The Naked Spur Reviews
I found the film very refreshing for a western and it reminded me of other classics road-trip westerns such as Red River or The Searchers.
It strikes me that, for all the Western is a genre celebrating the wide, open, unpopulated spaces where civilization does not reach, it's really quite rare to have a Western without a couple of dozen people at least. Even things like [i]Stagecoach[/i] and [i]True Grit[/i], which are mostly about a small group of people traveling far from the rest of the human race, include scenes set in towns. You may spend most of the movie isolated with just a couple of characters, but it's made plain that there are more people somewhere. While John Ford made Monument Valley some of the most recognizable territory in the United States, it is also true that the Western created iconic locations in audiences' minds such as the frontier town and the ranch. Even if the characters are just passing through, it's plain that there is somewhere to be just passing through. This movie is original at least in the sense that its characters are as isolated as the Moon.
Howard Kemp (Jimmy Stewart) is searching the wilderness for Ben Vandergroat (Robert Ryan). Ben is wanted for shooting a man in the back, and Howard is determined to bring him to Kansas to face justice. He recruits Jesse Tate (Millard Mitchell), an old prospector who saw someone's trail, to show him where that trail leads. On the way, they meet Lieutenant Roy Anderson (Ralph Meeker), late of the US Cavalry and discharged dishonorably. (It is strongly implied that he raped an Indian girl.) He joins the hunt for Ben. When they catch him, Ben is traveling with Lina Patch (Janet Leigh), and he swears that he is innocent. He also reveals that Howard's search for Ben is not that of a lawman doing his job but that of a bounty hunter seeking a reward. He has known Howard for some time, and he knows the parts of Howard's past that he would rather Ben not tell everyone. But of course he does. And so the five travel through some of the most beautiful country in the West to take Ben back to Kansas for trial.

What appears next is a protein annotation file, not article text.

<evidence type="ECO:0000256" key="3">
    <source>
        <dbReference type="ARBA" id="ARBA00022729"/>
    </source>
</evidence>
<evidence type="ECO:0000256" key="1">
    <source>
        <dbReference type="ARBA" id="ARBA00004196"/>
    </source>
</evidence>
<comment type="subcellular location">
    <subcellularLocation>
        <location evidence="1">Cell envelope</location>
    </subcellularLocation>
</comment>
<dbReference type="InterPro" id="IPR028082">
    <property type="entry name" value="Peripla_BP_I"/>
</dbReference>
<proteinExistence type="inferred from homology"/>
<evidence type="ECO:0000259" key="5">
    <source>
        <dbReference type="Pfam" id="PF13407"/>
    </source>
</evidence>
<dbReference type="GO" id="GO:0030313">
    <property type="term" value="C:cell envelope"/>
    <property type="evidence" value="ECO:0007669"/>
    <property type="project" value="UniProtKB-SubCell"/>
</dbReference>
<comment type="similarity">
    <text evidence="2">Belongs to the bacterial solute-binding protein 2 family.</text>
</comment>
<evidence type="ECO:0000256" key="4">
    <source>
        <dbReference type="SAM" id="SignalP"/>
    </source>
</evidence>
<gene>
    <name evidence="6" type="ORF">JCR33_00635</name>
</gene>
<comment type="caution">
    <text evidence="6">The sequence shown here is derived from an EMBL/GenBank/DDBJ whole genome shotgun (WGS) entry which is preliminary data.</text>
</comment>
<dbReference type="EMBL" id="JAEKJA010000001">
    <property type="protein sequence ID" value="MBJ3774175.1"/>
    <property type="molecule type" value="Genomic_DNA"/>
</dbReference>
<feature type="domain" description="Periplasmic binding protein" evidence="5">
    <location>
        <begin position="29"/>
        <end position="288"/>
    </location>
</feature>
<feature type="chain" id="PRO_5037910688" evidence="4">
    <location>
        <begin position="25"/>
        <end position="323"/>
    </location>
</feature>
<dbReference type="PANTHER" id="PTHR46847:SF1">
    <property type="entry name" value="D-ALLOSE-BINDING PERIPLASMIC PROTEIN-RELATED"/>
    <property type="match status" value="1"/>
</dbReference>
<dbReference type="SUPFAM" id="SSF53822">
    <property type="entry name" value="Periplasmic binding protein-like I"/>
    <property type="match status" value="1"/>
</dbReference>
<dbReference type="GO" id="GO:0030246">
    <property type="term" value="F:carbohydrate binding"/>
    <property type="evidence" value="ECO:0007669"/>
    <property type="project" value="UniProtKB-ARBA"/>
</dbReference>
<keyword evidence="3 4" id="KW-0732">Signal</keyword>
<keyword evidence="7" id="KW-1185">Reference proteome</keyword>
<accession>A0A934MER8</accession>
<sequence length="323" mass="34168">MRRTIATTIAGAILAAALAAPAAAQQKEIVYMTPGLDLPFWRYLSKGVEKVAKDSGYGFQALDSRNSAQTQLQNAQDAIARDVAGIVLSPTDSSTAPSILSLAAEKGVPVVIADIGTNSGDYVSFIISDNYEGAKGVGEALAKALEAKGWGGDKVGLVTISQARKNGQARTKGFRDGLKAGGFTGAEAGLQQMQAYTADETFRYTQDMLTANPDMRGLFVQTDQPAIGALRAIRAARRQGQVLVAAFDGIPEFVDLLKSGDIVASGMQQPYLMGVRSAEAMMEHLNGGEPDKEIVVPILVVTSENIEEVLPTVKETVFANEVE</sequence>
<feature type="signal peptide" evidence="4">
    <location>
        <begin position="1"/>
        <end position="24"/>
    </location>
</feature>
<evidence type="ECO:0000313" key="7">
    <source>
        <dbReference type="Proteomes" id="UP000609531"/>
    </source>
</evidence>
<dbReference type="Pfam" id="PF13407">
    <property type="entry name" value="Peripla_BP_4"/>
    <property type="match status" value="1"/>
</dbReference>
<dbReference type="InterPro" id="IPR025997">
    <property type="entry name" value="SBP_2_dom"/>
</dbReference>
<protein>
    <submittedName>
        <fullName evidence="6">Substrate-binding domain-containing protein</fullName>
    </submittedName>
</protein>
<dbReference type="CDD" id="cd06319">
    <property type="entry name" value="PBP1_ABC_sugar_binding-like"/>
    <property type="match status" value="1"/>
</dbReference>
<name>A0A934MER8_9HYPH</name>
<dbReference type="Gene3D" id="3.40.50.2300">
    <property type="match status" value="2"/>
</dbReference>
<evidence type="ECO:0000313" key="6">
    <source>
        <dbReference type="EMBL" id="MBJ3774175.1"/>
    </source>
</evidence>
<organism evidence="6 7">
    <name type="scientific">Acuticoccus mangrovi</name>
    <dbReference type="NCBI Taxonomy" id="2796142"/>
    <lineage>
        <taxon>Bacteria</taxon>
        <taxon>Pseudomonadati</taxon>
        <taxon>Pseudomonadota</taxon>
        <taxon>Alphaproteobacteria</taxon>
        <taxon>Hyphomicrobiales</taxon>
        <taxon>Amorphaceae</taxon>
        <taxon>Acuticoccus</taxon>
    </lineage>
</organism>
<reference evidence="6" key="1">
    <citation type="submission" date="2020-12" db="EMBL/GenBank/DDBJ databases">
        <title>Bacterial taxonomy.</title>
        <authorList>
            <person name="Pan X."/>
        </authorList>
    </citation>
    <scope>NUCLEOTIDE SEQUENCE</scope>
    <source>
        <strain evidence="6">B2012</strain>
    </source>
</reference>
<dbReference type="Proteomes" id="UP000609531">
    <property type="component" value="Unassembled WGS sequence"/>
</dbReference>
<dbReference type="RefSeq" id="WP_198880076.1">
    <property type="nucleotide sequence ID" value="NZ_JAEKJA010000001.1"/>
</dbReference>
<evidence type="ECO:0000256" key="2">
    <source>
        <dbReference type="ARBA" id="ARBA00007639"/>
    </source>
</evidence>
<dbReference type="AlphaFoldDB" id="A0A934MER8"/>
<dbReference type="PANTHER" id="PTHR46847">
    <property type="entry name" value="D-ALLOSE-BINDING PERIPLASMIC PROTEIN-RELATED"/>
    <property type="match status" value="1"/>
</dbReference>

Oh, Jimmy Stewart wasn't [i]quite[/i] twice Janet Leigh's age. But he was close enough so that I had a hard time accepting the implicit assumption that Lina was going to end up with Howard. It didn't take a genius to spot that Ben was bad news, just someone with a bit more life experience than poor Lina had. And certainly I didn't want her to end up with the old man or the crazy rapist, either. But it struck me that Jimmy Stewart would have been a lot more believable if he'd treated Janet Leigh's character as a daughter, not a romantic interest. Howard had a dark and sordid past, and the implication is that he is looking for Lina to help him redeem himself. Which is all well and good. But I, for one, found myself hoping that Lina would just go off somewhere and not be with any man at all for a while. She didn't really seem to know who she was yet, and I think you ought to before you sink part of your identity into a relationship with another person.
I did believe Howard's expressly stated position that he didn't care if Ben was guilty or not. Howard may not have been a sheriff, as he strongly implied to Jesse at first, but he was still doing a job. Indeed, in the West, it was a pretty necessary job if anyone was going to stand trial who wasn't willing to go along with it of their own free will. This was a time when all you had to do to escape the law was travel a hundred miles or so, and the options for law enforcement were slim. Travel and communication weren't what they are now. Yes, Howard knew Ben. But I still don't really believe that Howard's search was anything personal. His interests were purely financial. Yes, he also had a reasonable disgust for someone who would shoot a person in the back, but it's hardly as though he was going to make it easy for himself by opting for "dead," even though no one would have been around to say that he hadn't gotten his man in a fair fight.